Studies using animal research models suggest that GHRP-6 may stimulate ghrelin to increase the production of growth hormone (GH) at the level of the pituitary or hypothalamus, acting through a specific receptor different from that of the endogenous Growth Hormone-Releasing Hormone (GHRH). The four vital areas of concentrated observation in these studies include the pituitary gland, central nervous system, liver, and stomach of the research models.
1. Heart Cells
Research on murine models has suggested that Hexamorelin may exert protective impact on cardiac cells from injury in the context of cardiac arrest. The peptide appeared to interact with CD36 receptors, thereby possibly preventing apoptosis of the cardiac cells. The peptide may support cardiac function, increasing the number of surviving cardiac cells and reducing the levels of malondialdehyde (cardiac cell death marker). Studies in rat models of diabetes have also observed Hexarelin peptide to potentially impact cardiac function by altering the processing of calcium and potassium by cardiac muscle cells. Interestingly, the study also suggested GHRP-6 may potentially be partially superior in function when compared to ghrelin.
GHRP-6 appears to mediate cardiac remodeling by switching the nervous system response from sympathetic (includes increased blood pressure, heart rate, etc.) to parasympathetic, which may positively impact short-term function following dysfunction or irregularity.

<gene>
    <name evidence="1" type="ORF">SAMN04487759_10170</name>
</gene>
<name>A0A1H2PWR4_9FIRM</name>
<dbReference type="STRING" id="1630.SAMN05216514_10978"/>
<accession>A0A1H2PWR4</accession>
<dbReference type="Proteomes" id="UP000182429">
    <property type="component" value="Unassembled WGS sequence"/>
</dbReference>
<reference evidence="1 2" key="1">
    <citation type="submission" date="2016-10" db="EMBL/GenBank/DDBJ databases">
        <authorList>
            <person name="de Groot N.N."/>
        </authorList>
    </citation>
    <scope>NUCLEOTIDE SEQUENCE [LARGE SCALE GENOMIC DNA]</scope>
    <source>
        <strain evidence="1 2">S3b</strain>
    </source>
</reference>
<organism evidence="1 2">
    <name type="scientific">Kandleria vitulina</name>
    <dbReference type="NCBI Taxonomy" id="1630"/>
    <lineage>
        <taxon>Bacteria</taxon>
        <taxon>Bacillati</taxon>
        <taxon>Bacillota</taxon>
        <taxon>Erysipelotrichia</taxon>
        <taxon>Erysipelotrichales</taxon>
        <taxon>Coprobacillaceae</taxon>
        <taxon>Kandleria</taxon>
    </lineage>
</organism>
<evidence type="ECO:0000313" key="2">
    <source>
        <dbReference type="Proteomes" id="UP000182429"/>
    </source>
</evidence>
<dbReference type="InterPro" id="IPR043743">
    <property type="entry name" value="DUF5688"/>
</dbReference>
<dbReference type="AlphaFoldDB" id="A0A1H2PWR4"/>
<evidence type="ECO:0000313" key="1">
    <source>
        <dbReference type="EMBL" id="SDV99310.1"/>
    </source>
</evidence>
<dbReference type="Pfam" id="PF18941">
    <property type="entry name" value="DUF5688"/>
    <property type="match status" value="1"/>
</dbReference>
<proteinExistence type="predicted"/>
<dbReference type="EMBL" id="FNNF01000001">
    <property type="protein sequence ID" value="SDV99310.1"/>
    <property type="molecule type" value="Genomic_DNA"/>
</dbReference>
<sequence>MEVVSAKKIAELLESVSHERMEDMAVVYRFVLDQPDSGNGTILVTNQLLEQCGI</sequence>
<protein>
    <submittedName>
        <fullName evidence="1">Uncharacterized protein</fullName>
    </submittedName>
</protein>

2. Muscle Cells
Researchers suggest the peptide may act to protect muscle cells. GHRP-6 appears to influence some control in calcium flow and mitochondrial dysfunction in the muscles of rat models of cachexia. The study findings also indicate that the peptide displays some potential to maintain muscle cell viability through maintaining mitochondrial integrity. GHRP-6 may potentially help reestablish proper calcium regulation following any disturbing of calcium ion levels.
3. Fat Cells
Dyslipidemia is the physiological condition of elevated fat levels in the blood. GHRP-6 has been hypothesized by researchers to potentially reduce blood sugar and insulin resistance in rat models. It may follow the same mechanism of action as traditional lipid compounds within the context of severe dyslipidemia.
Hexarelin Peptide and GHRP-6: A Comparison
Both peptides appear to exert a similar influence as seen in animal research with few variations. They both have been researched within the context of weight loss, development and proliferation of muscle cells, and have ben affiliated with cardioprotection and improved tissue repair processes.
Hexarelin peptide has a more supportive body of research behind it than GHRP-6, with studies generally indicating that the compound may more easily stimulate growth hormone production, ACTH (adrenocorticotropic hormone), cortisol, and prolactin, even during sleep cycles. But plasma glucose, luteinizing hormone, follicle-stimulating hormone, thyroid-stimulating hormone, and insulin-like growth factor-1 are examples of hormonse that have so far not been found to be affected by Hexarelin peptide exposure. It does not appear to enhance ghrelin, in the way GHRP-6 has been hypothesized to, and is considered to have a longer half-life.